Tobacco has its victims other than smokers: those living among smokers can be considered as passive smokers because they are exposed to smoke concentration in the atmosphere they live in. Tobacco use is a major source of indoor air pollution also in public places, such as bars and offices. For non-smokers, smoking is an infringement of the reasonable right not to have to breathe other people's tobacco smoke.
Passive smoking is a cause of heart disease and lung cancer and can initiate or aggravate respiratory conditions such as asthma and bronchitis.
Exposure to environmental tobacco smoke (ETS) increases the risk of respiratory symptoms and lower respiratory tract illness in children, and it also increases the frequency and severity of asthma symptoms. There is evidence that parental smoking causes acute and chronic middle ear disease. Sudden infant death syndrome (SIDS) is associated with exposure to ETS. The majority of children's exposure to ETS takes place in the home.
The effects of passive smoking are not limited to benign ailments. Analysis of chemicals in the urine of women who live with smokers demonstrates that tobacco smoke carcinogens, are absorbed by non-smokers from second-hand smoke. Women who live with smokers absorb five to six times more chemicals linked to lung cancer than do women who live with non-smokers. The risk of wives developing lung cancer doubled when the husbands smoked over twenty cigarettes a day. There was also an increased incidence of emphysema and asthma, although to a lesser degree. Many studies have also shown that when parents smoke, their children cough. Babies are most at risk, with the highest percentages for bronchitis and lung ailments in infants under a year old. Other studies have shown that environmental tobacco smoke increases the risk of lung cancer for non-smokers who work where cigarette and cigar smoking is common, such as bars or taverns.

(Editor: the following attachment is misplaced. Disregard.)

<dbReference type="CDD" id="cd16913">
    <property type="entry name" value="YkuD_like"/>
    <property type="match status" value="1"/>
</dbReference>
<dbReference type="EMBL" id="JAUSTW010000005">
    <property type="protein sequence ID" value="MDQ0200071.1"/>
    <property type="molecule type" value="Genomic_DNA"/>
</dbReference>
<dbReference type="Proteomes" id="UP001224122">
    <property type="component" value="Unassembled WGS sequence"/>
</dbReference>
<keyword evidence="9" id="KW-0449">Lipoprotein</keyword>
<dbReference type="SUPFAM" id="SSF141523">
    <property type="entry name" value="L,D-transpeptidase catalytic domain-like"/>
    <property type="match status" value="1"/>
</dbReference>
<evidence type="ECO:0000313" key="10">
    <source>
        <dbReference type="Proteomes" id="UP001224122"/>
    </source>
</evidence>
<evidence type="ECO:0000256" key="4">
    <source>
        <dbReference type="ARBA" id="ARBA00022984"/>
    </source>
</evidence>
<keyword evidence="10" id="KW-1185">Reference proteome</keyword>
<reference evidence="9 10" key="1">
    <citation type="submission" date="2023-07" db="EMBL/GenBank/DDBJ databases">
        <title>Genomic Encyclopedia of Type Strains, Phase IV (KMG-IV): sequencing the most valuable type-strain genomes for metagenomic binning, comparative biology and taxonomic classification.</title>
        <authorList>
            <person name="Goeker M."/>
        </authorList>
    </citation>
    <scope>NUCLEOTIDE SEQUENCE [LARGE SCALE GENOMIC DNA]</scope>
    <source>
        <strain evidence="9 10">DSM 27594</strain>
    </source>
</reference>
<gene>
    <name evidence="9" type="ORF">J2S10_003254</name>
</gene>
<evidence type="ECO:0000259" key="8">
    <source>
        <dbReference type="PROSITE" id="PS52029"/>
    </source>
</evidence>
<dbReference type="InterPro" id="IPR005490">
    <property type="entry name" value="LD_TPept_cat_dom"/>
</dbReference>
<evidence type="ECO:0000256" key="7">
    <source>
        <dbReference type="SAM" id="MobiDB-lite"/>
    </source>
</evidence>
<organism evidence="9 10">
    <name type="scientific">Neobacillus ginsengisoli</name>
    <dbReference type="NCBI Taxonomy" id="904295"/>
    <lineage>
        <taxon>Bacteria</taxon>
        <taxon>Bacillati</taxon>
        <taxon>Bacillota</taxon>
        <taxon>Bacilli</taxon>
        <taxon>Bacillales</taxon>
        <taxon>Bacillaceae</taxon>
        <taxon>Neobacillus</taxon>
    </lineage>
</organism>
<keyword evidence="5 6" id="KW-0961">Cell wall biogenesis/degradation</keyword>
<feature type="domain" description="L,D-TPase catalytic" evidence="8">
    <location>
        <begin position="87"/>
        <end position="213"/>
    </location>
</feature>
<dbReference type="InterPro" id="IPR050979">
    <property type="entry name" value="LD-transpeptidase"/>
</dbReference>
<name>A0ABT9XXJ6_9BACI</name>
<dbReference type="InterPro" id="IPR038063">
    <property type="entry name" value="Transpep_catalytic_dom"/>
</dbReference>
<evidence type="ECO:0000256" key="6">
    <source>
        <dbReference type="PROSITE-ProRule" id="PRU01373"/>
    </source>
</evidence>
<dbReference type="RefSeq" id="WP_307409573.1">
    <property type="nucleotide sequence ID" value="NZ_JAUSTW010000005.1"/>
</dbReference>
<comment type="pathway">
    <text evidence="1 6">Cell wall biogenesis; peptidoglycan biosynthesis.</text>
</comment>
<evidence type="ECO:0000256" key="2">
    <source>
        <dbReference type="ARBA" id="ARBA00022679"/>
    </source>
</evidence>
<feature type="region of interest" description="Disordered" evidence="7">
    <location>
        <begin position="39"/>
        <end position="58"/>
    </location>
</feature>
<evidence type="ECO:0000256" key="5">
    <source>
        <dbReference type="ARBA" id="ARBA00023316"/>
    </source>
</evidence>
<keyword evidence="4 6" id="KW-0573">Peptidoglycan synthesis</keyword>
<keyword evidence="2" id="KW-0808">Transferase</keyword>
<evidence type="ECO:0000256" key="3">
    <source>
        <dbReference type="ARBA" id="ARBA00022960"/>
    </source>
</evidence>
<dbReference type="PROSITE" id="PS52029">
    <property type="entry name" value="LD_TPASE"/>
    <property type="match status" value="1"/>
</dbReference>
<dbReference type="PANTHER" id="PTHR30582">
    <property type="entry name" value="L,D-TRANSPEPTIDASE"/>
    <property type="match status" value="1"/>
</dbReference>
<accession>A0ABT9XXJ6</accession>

10 healthy non-smokers, who had avoided exposure to tobacco smoke for several weeks, were submitted to a five hour trip in one of the smoking compartments of a French train. Their urine analysed immediately afterwards showed levels of cotine (a derivative of nicotine) similar to those in a person who smokes 2-5 cigarettes a day.
In the period 1985-88, it was estimated that passive smoking accounted each year for up to 5,000 deaths in the USA, 1,000 in the UK, and 500 in Canada. Since this time estimates of ill-health and morbidity due to passive smoking have risen greatly. A 1990 study showed that passive smoking accounted for more than 3,000 cases of lung cancer among non-smokers in the USA. A 1991 report prepared by the EPA suggests that passive smoking is connected to nearly 53,000 US deaths per year, based on heart disease and cancer related fatalities. Another USA study found that leukaemia appears seven times more often among people who have spent their lives with smokers. Among people who had lived together with three or more smokers, the risk of breast cancer rose 3.3 times and the risk of cervical cancer increased 3.4 times. A 1993 US EPA report estimates 3,000 deaths and between 150,000 and 300,000 cases of respiratory illnesses among infants and children per year as results of second-hand smoke.
In the early 1990s, the UK Environmental Protection Agency estimated that 3,000 people die each year of passive smoking in Britain. In 1993, a British woman was awarded £15,000 compensation for health problems related to passive smoke in her work environment. According to a 1992 British study, children of smokers inhale the equivalent of 60 to 150 cigarettes per year. Children of parents who smoke more than 10 cigarettes a day are 0.5 cm to 1 cm shorter than other children. Parental smoking is estimated to account for 17,000 children's hospital admissions annually. Symptoms of asthma are twice as common in children of smokers. The same study shows an estimated 4,300 miscarriages a year as results of maternal tobacco smoking. The foetus is also affected by passive smoking; nicotine shows up in the hair of babies newly born to non-smoking mothers who were frequently exposed to smoke during pregnancy. In 1996 a group of flight attendants in the US succeeded in lodging a case against tobacco manufacturers for the health effects they suffered as nonsmokers exposed to smoking. The attendants claim the tobacco manufacturers have minimized the dangers and health hazards of passive smoking.